Eurogroup to agree the terms of that facility which will be available after the Single Supervisory Mechanism has been put in place…”


I could be mistaken but I don’t believe the EBA tests scheduled for next Autumn and the recent BSA under the Troika arrangements are one and the same thing.

The EBA assessments are a Euro wide arrnagement whereas the BSA were a requirement for us under the ECB leg of the Troika funding arrangement.

The tests next Autumn may well result in similar findings however as far I can see no assumptions have been published by the EBA so I’m at a loss to know how the DoF can be so definitive that we will be ok particularly given that the mortgage disaster is worse here than probably anywhere else given that our house prices and attached mortgages got so out of whack relative to any other Eurozone country.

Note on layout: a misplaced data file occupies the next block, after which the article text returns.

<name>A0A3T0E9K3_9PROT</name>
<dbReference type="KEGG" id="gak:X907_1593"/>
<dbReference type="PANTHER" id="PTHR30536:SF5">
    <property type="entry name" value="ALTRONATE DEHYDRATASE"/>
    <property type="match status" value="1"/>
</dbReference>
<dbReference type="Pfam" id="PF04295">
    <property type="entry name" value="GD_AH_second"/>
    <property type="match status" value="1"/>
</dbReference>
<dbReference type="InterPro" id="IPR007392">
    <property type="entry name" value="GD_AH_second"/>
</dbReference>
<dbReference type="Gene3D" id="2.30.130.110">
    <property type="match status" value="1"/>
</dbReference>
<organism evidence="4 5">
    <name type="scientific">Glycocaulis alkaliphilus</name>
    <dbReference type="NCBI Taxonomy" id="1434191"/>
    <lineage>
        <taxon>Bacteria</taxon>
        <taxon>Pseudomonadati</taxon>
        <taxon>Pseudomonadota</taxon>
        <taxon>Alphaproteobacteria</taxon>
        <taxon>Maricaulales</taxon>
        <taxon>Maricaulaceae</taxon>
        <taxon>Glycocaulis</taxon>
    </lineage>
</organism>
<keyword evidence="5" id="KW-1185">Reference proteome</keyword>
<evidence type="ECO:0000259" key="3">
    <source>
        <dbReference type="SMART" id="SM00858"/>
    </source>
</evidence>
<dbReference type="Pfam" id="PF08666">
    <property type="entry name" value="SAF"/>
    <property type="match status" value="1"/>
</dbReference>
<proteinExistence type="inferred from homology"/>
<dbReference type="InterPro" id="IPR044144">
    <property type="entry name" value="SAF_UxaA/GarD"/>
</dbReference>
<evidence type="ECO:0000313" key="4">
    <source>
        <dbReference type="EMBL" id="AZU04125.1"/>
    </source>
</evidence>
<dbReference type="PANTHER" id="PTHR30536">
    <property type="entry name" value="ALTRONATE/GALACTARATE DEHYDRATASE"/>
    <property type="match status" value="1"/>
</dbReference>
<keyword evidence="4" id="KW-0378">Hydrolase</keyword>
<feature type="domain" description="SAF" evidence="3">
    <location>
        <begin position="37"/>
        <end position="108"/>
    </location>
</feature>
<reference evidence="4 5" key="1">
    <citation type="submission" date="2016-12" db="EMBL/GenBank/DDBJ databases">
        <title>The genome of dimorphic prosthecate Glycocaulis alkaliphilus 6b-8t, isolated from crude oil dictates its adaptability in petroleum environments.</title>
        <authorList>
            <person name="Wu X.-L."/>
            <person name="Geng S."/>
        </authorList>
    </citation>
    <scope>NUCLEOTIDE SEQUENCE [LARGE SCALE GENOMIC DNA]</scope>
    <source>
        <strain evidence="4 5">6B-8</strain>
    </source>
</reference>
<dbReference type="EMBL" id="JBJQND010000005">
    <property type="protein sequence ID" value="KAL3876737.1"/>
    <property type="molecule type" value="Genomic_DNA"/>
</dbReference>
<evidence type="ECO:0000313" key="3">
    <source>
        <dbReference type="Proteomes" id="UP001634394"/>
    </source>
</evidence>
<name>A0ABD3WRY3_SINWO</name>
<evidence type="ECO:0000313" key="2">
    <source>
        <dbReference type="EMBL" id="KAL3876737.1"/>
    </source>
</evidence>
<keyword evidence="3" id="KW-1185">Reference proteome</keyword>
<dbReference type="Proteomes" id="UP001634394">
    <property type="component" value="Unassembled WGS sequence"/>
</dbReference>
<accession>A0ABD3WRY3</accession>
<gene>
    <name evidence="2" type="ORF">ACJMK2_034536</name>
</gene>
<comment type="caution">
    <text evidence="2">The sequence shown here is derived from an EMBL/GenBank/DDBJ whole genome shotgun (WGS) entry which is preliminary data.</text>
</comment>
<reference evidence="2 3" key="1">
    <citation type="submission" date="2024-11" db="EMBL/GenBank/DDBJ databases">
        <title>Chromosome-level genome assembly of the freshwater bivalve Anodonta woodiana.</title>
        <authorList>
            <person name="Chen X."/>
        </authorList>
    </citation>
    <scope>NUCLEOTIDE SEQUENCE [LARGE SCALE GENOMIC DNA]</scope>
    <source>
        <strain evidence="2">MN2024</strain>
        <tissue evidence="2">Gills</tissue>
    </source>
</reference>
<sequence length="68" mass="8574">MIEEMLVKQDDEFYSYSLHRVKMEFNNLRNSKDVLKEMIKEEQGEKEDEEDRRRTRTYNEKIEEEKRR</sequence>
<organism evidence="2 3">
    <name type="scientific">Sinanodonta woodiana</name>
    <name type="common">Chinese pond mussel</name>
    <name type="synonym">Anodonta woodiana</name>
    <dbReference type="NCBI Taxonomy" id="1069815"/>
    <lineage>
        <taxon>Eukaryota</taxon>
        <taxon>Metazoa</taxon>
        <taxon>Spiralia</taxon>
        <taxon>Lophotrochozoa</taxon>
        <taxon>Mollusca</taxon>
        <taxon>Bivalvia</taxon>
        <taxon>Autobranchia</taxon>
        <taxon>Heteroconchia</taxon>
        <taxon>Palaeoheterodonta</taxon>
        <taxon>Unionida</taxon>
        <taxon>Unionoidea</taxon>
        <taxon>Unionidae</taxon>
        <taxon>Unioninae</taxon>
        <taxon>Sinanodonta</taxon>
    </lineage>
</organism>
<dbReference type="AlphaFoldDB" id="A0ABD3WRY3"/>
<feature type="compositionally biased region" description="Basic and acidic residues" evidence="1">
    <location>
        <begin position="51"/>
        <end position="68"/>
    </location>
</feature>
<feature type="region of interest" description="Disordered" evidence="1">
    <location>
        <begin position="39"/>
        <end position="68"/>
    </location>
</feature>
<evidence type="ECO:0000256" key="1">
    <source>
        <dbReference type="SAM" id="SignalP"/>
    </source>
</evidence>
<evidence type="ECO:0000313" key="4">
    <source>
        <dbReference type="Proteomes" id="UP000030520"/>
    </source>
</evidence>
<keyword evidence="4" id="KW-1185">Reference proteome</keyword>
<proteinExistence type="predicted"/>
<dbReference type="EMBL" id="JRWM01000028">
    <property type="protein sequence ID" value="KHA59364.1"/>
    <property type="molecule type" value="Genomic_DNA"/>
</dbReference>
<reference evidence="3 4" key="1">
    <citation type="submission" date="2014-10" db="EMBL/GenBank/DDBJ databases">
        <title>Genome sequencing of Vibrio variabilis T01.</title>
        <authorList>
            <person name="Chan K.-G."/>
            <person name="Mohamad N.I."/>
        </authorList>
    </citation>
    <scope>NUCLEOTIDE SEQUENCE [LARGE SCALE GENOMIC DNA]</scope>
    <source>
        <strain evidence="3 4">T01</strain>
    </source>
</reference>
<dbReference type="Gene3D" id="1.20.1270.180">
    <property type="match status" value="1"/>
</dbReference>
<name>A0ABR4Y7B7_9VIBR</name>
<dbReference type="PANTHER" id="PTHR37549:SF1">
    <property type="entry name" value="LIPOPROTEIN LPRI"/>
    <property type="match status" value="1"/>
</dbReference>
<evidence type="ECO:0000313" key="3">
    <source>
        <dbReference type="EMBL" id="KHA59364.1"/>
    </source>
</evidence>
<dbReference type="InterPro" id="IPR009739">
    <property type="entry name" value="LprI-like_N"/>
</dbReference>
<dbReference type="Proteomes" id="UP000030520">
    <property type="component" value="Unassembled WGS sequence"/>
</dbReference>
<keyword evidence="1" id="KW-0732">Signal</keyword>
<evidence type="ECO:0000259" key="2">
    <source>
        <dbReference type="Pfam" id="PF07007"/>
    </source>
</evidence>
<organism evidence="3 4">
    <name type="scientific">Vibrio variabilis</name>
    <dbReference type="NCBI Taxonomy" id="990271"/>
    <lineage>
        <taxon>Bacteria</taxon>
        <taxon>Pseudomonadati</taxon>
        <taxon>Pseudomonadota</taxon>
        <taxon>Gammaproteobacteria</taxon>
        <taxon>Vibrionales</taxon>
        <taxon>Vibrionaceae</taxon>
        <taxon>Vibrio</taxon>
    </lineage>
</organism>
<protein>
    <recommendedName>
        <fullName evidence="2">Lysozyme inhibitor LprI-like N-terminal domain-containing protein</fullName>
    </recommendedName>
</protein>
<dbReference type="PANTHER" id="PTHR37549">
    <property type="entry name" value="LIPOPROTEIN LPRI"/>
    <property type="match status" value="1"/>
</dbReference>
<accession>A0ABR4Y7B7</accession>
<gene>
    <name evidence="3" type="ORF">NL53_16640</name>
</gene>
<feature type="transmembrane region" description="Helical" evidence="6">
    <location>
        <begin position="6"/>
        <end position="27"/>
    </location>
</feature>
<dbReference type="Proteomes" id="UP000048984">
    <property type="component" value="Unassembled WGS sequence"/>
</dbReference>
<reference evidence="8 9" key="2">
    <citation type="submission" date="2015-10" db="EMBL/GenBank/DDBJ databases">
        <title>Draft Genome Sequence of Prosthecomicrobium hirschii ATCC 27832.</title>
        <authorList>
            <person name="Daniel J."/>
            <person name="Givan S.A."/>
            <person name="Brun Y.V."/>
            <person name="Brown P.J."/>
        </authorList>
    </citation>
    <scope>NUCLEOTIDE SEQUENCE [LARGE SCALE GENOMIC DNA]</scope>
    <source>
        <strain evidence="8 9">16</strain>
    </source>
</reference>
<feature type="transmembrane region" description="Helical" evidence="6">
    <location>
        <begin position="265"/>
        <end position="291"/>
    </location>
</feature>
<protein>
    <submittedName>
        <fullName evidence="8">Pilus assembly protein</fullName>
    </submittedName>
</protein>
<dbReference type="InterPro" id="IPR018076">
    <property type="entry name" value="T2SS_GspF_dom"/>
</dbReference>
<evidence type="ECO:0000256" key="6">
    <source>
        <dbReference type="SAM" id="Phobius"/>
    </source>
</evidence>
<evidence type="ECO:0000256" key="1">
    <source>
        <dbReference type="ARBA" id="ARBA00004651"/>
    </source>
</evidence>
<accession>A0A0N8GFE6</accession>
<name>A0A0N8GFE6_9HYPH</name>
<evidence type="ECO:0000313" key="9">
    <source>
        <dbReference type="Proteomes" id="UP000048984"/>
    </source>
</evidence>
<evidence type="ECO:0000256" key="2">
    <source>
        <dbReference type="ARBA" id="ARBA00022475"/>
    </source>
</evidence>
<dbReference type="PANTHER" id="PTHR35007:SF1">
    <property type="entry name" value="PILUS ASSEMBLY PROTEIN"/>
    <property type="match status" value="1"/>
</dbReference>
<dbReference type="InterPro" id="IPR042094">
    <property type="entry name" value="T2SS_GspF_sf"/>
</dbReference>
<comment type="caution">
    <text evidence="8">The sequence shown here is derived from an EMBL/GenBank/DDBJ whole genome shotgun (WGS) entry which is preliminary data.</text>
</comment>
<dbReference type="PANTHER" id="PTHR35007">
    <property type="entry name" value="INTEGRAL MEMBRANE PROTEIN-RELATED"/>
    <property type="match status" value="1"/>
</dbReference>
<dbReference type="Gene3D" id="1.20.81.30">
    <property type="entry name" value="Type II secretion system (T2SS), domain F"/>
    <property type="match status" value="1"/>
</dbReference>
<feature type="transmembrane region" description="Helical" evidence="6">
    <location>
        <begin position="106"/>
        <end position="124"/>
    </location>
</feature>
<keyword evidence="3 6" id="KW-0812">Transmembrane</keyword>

Hi All. This surely deserves a thread …

The party theme for New Year’s Eve at Casselman’s, a popular nightspot in downtown Denver, was the end of Prohibition. Guests dressed up as flappers and mobsters. The Untouchables, starring Robert De Niro as Al Capone, played on TV screens above the bar. The references were all to the demise of alcohol prohibition in 1933, but the real occasion was the end of the ban on another substance. As of midnight on New Year’s Day 2014 – also known as “Green Wednesday” – recreational marijuana is legal in the state of Colorado.

[…] California was the first state to approve the sale of medical marijuana in 1996; since then, 18 other US states and the District of Columbia have done the same.

Washington State legalised recreational weed at the same time as Colorado, but sales will not begin there until the summer. As the first state to introduce a regulated recreational retail market, Colorado represents a test-bed for the rest of the US – and the world.


Blind Biddy is in Denver for the new year ….. hokkah_ed up with the one-eyed Shia Sheik …

@Ministers Noonan, Shatter & O’Reilly